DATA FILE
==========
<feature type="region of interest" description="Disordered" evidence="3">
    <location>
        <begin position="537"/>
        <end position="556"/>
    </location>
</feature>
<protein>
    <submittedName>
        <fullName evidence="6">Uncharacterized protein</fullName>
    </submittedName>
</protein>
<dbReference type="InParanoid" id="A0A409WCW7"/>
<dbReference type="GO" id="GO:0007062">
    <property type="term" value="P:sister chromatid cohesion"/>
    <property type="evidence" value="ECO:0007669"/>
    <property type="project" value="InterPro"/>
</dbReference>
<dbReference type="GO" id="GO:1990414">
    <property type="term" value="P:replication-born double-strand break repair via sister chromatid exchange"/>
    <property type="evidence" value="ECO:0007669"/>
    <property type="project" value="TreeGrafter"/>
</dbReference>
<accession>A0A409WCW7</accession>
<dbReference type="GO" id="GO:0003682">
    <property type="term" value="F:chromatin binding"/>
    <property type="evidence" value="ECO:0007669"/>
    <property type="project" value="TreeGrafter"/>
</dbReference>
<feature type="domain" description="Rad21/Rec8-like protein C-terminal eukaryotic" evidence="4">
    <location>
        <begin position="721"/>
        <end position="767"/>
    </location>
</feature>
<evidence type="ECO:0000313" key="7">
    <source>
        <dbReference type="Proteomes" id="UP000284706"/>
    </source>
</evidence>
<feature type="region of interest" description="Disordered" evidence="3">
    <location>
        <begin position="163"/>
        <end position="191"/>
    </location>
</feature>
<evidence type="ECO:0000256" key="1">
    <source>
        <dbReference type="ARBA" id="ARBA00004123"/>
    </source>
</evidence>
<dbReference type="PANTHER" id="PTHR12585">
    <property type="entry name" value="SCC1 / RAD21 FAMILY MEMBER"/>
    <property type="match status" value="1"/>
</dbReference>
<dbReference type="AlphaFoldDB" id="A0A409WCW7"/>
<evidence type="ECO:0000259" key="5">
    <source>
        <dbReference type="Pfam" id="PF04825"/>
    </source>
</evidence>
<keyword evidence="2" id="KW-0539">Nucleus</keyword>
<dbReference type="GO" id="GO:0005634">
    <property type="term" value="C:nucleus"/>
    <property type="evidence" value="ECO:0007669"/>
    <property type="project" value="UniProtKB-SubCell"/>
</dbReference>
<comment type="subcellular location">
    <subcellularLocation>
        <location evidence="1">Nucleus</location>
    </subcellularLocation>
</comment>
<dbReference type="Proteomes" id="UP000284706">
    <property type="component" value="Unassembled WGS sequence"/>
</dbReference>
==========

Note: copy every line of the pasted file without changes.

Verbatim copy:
<feature type="region of interest" description="Disordered" evidence="3">
    <location>
        <begin position="537"/>
        <end position="556"/>
    </location>
</feature>
<protein>
    <submittedName>
        <fullName evidence="6">Uncharacterized protein</fullName>
    </submittedName>
</protein>
<dbReference type="InParanoid" id="A0A409WCW7"/>
<dbReference type="GO" id="GO:0007062">
    <property type="term" value="P:sister chromatid cohesion"/>
    <property type="evidence" value="ECO:0007669"/>
    <property type="project" value="InterPro"/>
</dbReference>
<dbReference type="GO" id="GO:1990414">
    <property type="term" value="P:replication-born double-strand break repair via sister chromatid exchange"/>
    <property type="evidence" value="ECO:0007669"/>
    <property type="project" value="TreeGrafter"/>
</dbReference>
<accession>A0A409WCW7</accession>
<dbReference type="GO" id="GO:0003682">
    <property type="term" value="F:chromatin binding"/>
    <property type="evidence" value="ECO:0007669"/>
    <property type="project" value="TreeGrafter"/>
</dbReference>
<feature type="domain" description="Rad21/Rec8-like protein C-terminal eukaryotic" evidence="4">
    <location>
        <begin position="721"/>
        <end position="767"/>
    </location>
</feature>
<evidence type="ECO:0000313" key="7">
    <source>
        <dbReference type="Proteomes" id="UP000284706"/>
    </source>
</evidence>
<feature type="region of interest" description="Disordered" evidence="3">
    <location>
        <begin position="163"/>
        <end position="191"/>
    </location>
</feature>
<evidence type="ECO:0000256" key="1">
    <source>
        <dbReference type="ARBA" id="ARBA00004123"/>
    </source>
</evidence>
<dbReference type="PANTHER" id="PTHR12585">
    <property type="entry name" value="SCC1 / RAD21 FAMILY MEMBER"/>
    <property type="match status" value="1"/>
</dbReference>
<dbReference type="AlphaFoldDB" id="A0A409WCW7"/>
<evidence type="ECO:0000259" key="5">
    <source>
        <dbReference type="Pfam" id="PF04825"/>
    </source>
</evidence>
<keyword evidence="2" id="KW-0539">Nucleus</keyword>
<dbReference type="GO" id="GO:0005634">
    <property type="term" value="C:nucleus"/>
    <property type="evidence" value="ECO:0007669"/>
    <property type="project" value="UniProtKB-SubCell"/>
</dbReference>
<comment type="subcellular location">
    <subcellularLocation>
        <location evidence="1">Nucleus</location>
    </subcellularLocation>
</comment>
<dbReference type="Proteomes" id="UP000284706">
    <property type="component" value="Unassembled WGS sequence"/>
</dbReference>